Results 1 to 5 of 5

Math Help - conditional probability

  1. #1
    Newbie
    Joined
    Nov 2007
    Posts
    3

    conditional probability

    I'm having trouble solving a problem. I've been staring at it for almost an hour now, and have had hardly any progress...

    I'm trying to do problems 1 and 4 from here.

    Thanks in advance.
    Follow Math Help Forum on Facebook and Google+

  2. #2
    Super Member

    Joined
    May 2006
    From
    Lexington, MA (USA)
    Posts
    11,546
    Thanks
    539
    Hello, valosn!

    Here's #1 . . .


    1. A factory produces items in boxes of two.
    Over the long run:
    . . (A): 92% of the boxes contain 0 defective items,
    . . (B): 5% of the boxes contain 1 defective item, and
    . . (C): 3% of the boxes contain 2 defective items.

    A box is picked at random from production, then an item is picked
    at random from that box. Given that the item is defective, what is
    the probability that the second item in the box is defective?

    We are concerned with two events:
    . . 1D: the first item is defective, and
    . . 2D: the second item is defective.

    We want: . {\color{blue}P(2D\,|\,1D) \;=\;\frac{P(1D \wedge 2D)}{P(1D)}} .[1]


    The numerator is: P(1D \wedge 2D), the probability that both are defective ... case (C).
    . . We are told that this happens: 3\% of the time.
    Hence: . {\color{blue}P(1D \wedge 2D) \:=\:\frac{3}{100}}


    The denominator is: P(1D), the probability that the first is defective.
    This can happen in two ways:

    (i) Case (B) which happens \frac{5}{100} of the time
    . . and we pick the defective item, probability \frac{1}{2}.
    Thus, this has probability: \frac{5}{100}\cdot\frac{1}{2} \:=\:\frac{1}{40}

    (ii) Case (C) which happens \frac{3}{100} of the time
    . . and we pick a defective item, probability 1.
    Thus, this has probability: \frac{3}{100}(1) \:=\:\frac{3}{100}

    Hence: . P(1D) \:=\:\frac{1}{40} + \frac{3}{100} \quad\Rightarrow\quad{\color{blue}P(1D) \:=\:\frac{11}{200}}


    Substitute into [1]: . P(2D\,|\,1D) \;=\;\frac{\dfrac{3}{100}}{\dfrac{11}{200}} \;=\;\boxed{\frac{6}{11}}

    Follow Math Help Forum on Facebook and Google+

  3. #3
    is up to his old tricks again! Jhevon's Avatar
    Joined
    Feb 2007
    From
    New York, USA
    Posts
    11,663
    Thanks
    3
    Here's 4

    recall that we say two events are independent if knowledge that one occurs does not change the probability of the other occurring.

    (a) here, there are different numbers of each type of ball in both boxes. however, the numbers are proportional. no matter which box we select, the probability of selecting a black ball from that box is the same, and the probability of selecting a red ball from that box is the same. thus, yes, the color of the ball is independent of which box is chosen. verify this using the formulas for conditional probability and show that you get the same result for selecting, say, a black ball given that you have selected box 1, and then, the probability of selecting a black ball given that you have selected box 2. do this for the red ball also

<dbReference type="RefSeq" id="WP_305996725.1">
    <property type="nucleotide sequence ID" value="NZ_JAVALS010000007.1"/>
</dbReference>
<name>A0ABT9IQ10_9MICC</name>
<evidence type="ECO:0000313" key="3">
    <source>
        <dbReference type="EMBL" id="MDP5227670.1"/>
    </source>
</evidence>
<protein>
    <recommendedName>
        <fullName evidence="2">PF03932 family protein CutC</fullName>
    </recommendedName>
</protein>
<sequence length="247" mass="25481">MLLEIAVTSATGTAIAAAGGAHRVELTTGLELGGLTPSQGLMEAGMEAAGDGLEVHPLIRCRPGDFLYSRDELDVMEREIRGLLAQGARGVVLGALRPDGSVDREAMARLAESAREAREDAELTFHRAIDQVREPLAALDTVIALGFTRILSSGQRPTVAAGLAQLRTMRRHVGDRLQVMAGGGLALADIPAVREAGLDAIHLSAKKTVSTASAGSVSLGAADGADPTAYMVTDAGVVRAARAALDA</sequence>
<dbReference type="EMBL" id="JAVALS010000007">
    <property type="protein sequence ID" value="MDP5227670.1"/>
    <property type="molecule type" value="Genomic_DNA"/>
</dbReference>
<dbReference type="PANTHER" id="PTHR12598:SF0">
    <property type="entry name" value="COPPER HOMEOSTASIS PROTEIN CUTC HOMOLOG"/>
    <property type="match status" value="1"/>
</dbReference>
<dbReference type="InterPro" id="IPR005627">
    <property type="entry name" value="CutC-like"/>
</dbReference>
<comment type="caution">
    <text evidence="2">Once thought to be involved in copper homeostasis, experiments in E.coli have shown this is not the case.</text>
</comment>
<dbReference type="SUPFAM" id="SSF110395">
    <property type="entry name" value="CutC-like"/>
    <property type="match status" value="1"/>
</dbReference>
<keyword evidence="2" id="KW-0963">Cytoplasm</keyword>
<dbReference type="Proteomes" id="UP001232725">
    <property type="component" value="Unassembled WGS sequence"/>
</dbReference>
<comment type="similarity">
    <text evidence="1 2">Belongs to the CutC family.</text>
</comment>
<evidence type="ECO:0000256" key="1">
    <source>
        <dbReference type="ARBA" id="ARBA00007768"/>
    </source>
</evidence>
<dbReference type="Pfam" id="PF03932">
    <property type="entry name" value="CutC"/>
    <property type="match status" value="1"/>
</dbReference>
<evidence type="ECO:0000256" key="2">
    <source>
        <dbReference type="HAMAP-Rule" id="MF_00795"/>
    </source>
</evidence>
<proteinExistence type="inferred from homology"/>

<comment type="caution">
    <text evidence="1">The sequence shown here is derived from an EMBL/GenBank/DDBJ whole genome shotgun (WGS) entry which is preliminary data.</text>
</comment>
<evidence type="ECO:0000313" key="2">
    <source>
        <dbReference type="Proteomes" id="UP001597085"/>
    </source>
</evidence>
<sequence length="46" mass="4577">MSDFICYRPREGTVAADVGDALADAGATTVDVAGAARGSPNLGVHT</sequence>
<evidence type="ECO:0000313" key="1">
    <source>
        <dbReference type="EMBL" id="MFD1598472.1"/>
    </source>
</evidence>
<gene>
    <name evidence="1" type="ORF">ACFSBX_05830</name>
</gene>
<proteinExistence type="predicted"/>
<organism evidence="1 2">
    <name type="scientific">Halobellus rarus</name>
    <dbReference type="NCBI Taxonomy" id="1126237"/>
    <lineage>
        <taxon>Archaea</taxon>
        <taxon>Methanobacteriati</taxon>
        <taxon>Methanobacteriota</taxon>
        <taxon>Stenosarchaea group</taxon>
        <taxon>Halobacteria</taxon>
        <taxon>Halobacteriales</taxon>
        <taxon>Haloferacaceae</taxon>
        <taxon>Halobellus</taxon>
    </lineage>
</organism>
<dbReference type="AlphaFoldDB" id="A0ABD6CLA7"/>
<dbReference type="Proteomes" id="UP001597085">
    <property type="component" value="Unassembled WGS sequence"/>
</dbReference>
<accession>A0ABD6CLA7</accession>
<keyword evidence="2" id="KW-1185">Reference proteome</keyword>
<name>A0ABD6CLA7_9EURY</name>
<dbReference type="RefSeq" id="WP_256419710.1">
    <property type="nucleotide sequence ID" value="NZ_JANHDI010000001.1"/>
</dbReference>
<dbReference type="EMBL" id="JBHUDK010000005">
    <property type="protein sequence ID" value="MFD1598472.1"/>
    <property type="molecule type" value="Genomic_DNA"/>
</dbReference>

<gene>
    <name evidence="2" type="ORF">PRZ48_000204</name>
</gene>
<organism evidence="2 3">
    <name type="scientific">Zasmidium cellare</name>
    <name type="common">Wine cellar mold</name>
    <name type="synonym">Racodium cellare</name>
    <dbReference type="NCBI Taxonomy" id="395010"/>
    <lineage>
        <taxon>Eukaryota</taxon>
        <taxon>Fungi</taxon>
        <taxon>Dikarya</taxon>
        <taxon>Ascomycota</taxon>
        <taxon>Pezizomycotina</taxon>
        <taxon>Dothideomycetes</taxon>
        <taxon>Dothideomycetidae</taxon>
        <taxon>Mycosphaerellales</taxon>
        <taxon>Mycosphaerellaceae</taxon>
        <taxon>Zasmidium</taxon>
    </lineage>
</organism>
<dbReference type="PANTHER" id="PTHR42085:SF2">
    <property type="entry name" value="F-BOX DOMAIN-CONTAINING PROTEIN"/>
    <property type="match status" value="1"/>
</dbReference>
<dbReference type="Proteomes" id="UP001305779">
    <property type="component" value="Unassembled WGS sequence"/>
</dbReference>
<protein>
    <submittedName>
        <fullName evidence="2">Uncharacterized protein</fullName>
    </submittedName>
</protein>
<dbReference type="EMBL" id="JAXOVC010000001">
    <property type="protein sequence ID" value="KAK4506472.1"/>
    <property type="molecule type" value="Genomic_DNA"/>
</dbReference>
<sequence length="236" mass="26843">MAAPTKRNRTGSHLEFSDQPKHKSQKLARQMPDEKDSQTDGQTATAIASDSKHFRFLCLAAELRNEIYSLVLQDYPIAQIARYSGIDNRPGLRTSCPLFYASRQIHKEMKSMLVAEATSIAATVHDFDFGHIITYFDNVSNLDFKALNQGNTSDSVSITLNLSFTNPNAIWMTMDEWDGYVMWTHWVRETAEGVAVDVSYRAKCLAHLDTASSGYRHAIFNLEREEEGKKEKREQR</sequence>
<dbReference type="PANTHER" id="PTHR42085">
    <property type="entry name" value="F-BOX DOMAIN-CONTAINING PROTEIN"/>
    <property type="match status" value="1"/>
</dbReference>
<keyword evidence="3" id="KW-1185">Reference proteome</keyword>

(b) the events are now dependent. knowledge of which box we've selected changes the probability of a black ball being chosen. verify this using the formulas.
    Follow Math Help Forum on Facebook and Google+

  4. #4
    Newbie
    Joined
    Nov 2007
    Posts
    3
    Thanks a lot! It was the denominator that was giving me trouble, but you explained it very clearly. Thank you!

    As for the 4th problem, I was having trouble with part b), but I figured it out.

    Again, thanks a lot for the help!
    Follow Math Help Forum on Facebook and Google+

  5. #5
    MHF Contributor

    Joined
    Aug 2006
    Posts
    18,383
    Thanks
    1474
    Awards
    1
    I have that book in front of me. I reviewed an early edition for Springer.
    For #4, first find P(R).
    \begin{array}{rcl}<br />
 P(R) & = & P(R \cap 1) + P(R \cap 2) \\ <br />
  & = & P(R|1)P(1) + P(R|2)P(2) \\ <br />
  & = & \frac{2}{5}\frac{1}{2} + \frac{8}{{20}}\frac{1}{2} \\ <br />
  & = & \frac{2}{5} \\   \end{array}

    Now we know that
    P(R|1) = \frac{2}{5}\frac{1}{2} = \frac{1}{5}\,\& \,P(R|2) = \frac{8}{{20}}\frac{1}{2} = \frac{1}{5}

    Do you think they are independent?
    Follow Math Help Forum on Facebook and Google+

Similar Math Help Forum Discussions

  1. Replies: 0
    Last Post: July 22nd 2011, 01:39 AM
  2. Conditional Probability using the Law of Total Probability
    Posted in the Advanced Statistics Forum
    Replies: 1
    Last Post: October 7th 2010, 03:01 AM
  3. Continuous probability - conditional probability
    Posted in the Statistics Forum
    Replies: 1
    Last Post: October 1st 2009, 01:21 AM
  4. Conditional Probability
    Posted in the Statistics Forum
    Replies: 1
    Last Post: June 15th 2009, 04:14 AM
  5. Conditional probability.
    Posted in the Statistics Forum
    Replies: 4
    Last Post: March 4th 2009, 08:54 AM

Search Tags


/mathhelpforum @mathhelpforum